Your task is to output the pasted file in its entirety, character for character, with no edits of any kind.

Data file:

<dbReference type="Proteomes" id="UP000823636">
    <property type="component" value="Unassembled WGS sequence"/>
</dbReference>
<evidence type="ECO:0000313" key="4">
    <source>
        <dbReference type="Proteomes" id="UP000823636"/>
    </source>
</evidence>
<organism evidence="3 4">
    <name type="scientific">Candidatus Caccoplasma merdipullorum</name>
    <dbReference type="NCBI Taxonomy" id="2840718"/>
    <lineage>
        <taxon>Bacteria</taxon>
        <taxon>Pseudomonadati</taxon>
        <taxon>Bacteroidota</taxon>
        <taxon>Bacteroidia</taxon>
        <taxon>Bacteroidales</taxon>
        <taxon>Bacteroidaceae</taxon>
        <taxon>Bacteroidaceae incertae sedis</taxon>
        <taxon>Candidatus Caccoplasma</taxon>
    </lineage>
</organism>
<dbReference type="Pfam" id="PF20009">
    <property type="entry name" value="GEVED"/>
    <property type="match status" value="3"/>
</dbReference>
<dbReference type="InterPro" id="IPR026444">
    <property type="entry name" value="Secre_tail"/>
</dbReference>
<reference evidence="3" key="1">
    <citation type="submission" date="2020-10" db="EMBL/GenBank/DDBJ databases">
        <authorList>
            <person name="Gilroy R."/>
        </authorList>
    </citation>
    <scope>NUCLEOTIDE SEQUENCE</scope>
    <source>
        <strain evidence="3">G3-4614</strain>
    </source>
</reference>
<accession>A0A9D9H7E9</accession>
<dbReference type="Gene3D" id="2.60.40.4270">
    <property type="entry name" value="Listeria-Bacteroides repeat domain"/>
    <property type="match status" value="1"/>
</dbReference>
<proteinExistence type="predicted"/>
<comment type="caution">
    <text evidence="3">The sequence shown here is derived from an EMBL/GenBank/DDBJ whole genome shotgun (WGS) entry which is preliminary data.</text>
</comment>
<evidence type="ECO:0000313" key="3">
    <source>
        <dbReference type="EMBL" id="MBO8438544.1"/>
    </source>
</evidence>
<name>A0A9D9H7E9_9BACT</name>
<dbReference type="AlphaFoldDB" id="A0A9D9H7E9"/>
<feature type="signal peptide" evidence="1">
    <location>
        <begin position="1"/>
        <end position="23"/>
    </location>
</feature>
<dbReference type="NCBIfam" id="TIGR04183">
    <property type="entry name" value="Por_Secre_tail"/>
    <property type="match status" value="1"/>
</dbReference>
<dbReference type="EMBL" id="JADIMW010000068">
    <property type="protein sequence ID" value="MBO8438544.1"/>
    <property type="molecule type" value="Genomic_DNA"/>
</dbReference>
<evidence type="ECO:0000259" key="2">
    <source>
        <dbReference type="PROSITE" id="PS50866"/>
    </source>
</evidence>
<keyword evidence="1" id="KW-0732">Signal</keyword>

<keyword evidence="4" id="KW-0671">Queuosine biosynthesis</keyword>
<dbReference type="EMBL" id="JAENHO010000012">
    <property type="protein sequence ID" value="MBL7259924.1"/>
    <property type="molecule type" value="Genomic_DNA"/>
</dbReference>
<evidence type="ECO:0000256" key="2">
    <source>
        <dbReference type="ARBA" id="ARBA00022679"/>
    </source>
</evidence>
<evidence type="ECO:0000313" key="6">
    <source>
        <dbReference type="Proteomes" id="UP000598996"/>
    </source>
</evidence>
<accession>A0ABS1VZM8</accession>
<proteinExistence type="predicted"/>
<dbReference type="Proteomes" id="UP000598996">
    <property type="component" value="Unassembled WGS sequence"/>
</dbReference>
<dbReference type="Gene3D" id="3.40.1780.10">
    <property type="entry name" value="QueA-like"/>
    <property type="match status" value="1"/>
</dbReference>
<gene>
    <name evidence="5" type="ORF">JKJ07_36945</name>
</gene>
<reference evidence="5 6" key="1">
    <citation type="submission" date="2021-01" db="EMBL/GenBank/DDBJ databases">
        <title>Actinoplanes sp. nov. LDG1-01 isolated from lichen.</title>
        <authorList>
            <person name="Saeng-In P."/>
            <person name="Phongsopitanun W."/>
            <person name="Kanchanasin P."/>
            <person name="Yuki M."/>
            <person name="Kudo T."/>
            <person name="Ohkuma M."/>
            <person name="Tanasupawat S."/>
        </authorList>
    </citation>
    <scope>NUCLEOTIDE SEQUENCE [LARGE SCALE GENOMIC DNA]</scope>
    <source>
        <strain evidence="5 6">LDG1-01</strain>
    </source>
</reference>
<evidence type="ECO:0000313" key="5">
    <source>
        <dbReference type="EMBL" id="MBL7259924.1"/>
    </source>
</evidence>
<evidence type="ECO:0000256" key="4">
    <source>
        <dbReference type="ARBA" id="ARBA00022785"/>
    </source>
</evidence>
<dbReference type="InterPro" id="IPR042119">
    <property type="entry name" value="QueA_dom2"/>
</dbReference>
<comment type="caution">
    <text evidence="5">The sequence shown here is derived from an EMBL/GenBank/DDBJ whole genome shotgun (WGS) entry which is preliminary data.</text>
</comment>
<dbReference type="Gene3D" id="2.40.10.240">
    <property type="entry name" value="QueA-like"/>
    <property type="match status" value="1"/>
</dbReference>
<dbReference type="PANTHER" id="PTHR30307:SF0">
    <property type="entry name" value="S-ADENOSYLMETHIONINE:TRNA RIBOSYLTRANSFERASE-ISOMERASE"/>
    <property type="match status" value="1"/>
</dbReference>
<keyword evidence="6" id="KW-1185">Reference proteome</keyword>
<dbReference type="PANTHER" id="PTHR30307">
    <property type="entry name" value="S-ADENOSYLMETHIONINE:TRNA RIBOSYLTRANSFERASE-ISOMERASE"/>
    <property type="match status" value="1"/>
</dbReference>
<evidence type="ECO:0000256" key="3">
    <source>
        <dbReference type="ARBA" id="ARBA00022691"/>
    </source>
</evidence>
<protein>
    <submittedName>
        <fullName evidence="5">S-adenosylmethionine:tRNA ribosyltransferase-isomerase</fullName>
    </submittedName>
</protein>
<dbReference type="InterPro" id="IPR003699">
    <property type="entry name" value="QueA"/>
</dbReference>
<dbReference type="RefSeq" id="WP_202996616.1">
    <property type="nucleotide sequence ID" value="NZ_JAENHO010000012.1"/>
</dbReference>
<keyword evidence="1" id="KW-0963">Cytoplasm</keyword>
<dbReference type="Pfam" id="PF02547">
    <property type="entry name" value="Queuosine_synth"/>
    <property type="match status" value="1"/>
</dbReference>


<dbReference type="Proteomes" id="UP000823636">
    <property type="component" value="Unassembled WGS sequence"/>
</dbReference>
<evidence type="ECO:0000313" key="4">
    <source>
        <dbReference type="Proteomes" id="UP000823636"/>
    </source>
</evidence>
<organism evidence="3 4">
    <name type="scientific">Candidatus Caccoplasma merdipullorum</name>
    <dbReference type="NCBI Taxonomy" id="2840718"/>
    <lineage>
        <taxon>Bacteria</taxon>
        <taxon>Pseudomonadati</taxon>
        <taxon>Bacteroidota</taxon>
        <taxon>Bacteroidia</taxon>
        <taxon>Bacteroidales</taxon>
        <taxon>Bacteroidaceae</taxon>
        <taxon>Bacteroidaceae incertae sedis</taxon>
        <taxon>Candidatus Caccoplasma</taxon>
    </lineage>
</organism>
<dbReference type="Pfam" id="PF20009">
    <property type="entry name" value="GEVED"/>
    <property type="match status" value="3"/>
</dbReference>
<dbReference type="InterPro" id="IPR026444">
    <property type="entry name" value="Secre_tail"/>
</dbReference>
<reference evidence="3" key="1">
    <citation type="submission" date="2020-10" db="EMBL/GenBank/DDBJ databases">
        <authorList>
            <person name="Gilroy R."/>
        </authorList>
    </citation>
    <scope>NUCLEOTIDE SEQUENCE</scope>
    <source>
        <strain evidence="3">G3-4614</strain>
    </source>
</reference>
<accession>A0A9D9H7E9</accession>
<dbReference type="Gene3D" id="2.60.40.4270">
    <property type="entry name" value="Listeria-Bacteroides repeat domain"/>
    <property type="match status" value="1"/>
</dbReference>
<proteinExistence type="predicted"/>
<comment type="caution">
    <text evidence="3">The sequence shown here is derived from an EMBL/GenBank/DDBJ whole genome shotgun (WGS) entry which is preliminary data.</text>
</comment>
<evidence type="ECO:0000313" key="3">
    <source>
        <dbReference type="EMBL" id="MBO8438544.1"/>
    </source>
</evidence>
<name>A0A9D9H7E9_9BACT</name>
<dbReference type="AlphaFoldDB" id="A0A9D9H7E9"/>
<feature type="signal peptide" evidence="1">
    <location>
        <begin position="1"/>
        <end position="23"/>
    </location>
</feature>
<dbReference type="NCBIfam" id="TIGR04183">
    <property type="entry name" value="Por_Secre_tail"/>
    <property type="match status" value="1"/>
</dbReference>
<dbReference type="EMBL" id="JADIMW010000068">
    <property type="protein sequence ID" value="MBO8438544.1"/>
    <property type="molecule type" value="Genomic_DNA"/>
</dbReference>
<evidence type="ECO:0000259" key="2">
    <source>
        <dbReference type="PROSITE" id="PS50866"/>
    </source>
</evidence>
<keyword evidence="1" id="KW-0732">Signal</keyword>

<keyword evidence="4" id="KW-0671">Queuosine biosynthesis</keyword>
<dbReference type="EMBL" id="JAENHO010000012">
    <property type="protein sequence ID" value="MBL7259924.1"/>
    <property type="molecule type" value="Genomic_DNA"/>
</dbReference>
<evidence type="ECO:0000256" key="2">
    <source>
        <dbReference type="ARBA" id="ARBA00022679"/>
    </source>
</evidence>
<evidence type="ECO:0000313" key="6">
    <source>
        <dbReference type="Proteomes" id="UP000598996"/>
    </source>
</evidence>
<accession>A0ABS1VZM8</accession>
<proteinExistence type="predicted"/>
<dbReference type="Proteomes" id="UP000598996">
    <property type="component" value="Unassembled WGS sequence"/>
</dbReference>
<dbReference type="Gene3D" id="3.40.1780.10">
    <property type="entry name" value="QueA-like"/>
    <property type="match status" value="1"/>
</dbReference>
<gene>
    <name evidence="5" type="ORF">JKJ07_36945</name>
</gene>
<reference evidence="5 6" key="1">
    <citation type="submission" date="2021-01" db="EMBL/GenBank/DDBJ databases">
        <title>Actinoplanes sp. nov. LDG1-01 isolated from lichen.</title>
        <authorList>
            <person name="Saeng-In P."/>
            <person name="Phongsopitanun W."/>
            <person name="Kanchanasin P."/>
            <person name="Yuki M."/>
            <person name="Kudo T."/>
            <person name="Ohkuma M."/>
            <person name="Tanasupawat S."/>
        </authorList>
    </citation>
    <scope>NUCLEOTIDE SEQUENCE [LARGE SCALE GENOMIC DNA]</scope>
    <source>
        <strain evidence="5 6">LDG1-01</strain>
    </source>
</reference>
<evidence type="ECO:0000313" key="5">
    <source>
        <dbReference type="EMBL" id="MBL7259924.1"/>
    </source>
</evidence>
<evidence type="ECO:0000256" key="4">
    <source>
        <dbReference type="ARBA" id="ARBA00022785"/>
    </source>
</evidence>
<dbReference type="InterPro" id="IPR042119">
    <property type="entry name" value="QueA_dom2"/>
</dbReference>
<comment type="caution">
    <text evidence="5">The sequence shown here is derived from an EMBL/GenBank/DDBJ whole genome shotgun (WGS) entry which is preliminary data.</text>
</comment>
<dbReference type="Gene3D" id="2.40.10.240">
    <property type="entry name" value="QueA-like"/>
    <property type="match status" value="1"/>
</dbReference>
<dbReference type="PANTHER" id="PTHR30307:SF0">
    <property type="entry name" value="S-ADENOSYLMETHIONINE:TRNA RIBOSYLTRANSFERASE-ISOMERASE"/>
    <property type="match status" value="1"/>
</dbReference>
<keyword evidence="6" id="KW-1185">Reference proteome</keyword>
<dbReference type="PANTHER" id="PTHR30307">
    <property type="entry name" value="S-ADENOSYLMETHIONINE:TRNA RIBOSYLTRANSFERASE-ISOMERASE"/>
    <property type="match status" value="1"/>
</dbReference>
<evidence type="ECO:0000256" key="3">
    <source>
        <dbReference type="ARBA" id="ARBA00022691"/>
    </source>
</evidence>
<protein>
    <submittedName>
        <fullName evidence="5">S-adenosylmethionine:tRNA ribosyltransferase-isomerase</fullName>
    </submittedName>
</protein>
<dbReference type="InterPro" id="IPR003699">
    <property type="entry name" value="QueA"/>
</dbReference>
<dbReference type="RefSeq" id="WP_202996616.1">
    <property type="nucleotide sequence ID" value="NZ_JAENHO010000012.1"/>
</dbReference>
<keyword evidence="1" id="KW-0963">Cytoplasm</keyword>
<dbReference type="Pfam" id="PF02547">
    <property type="entry name" value="Queuosine_synth"/>
    <property type="match status" value="1"/>
</dbReference>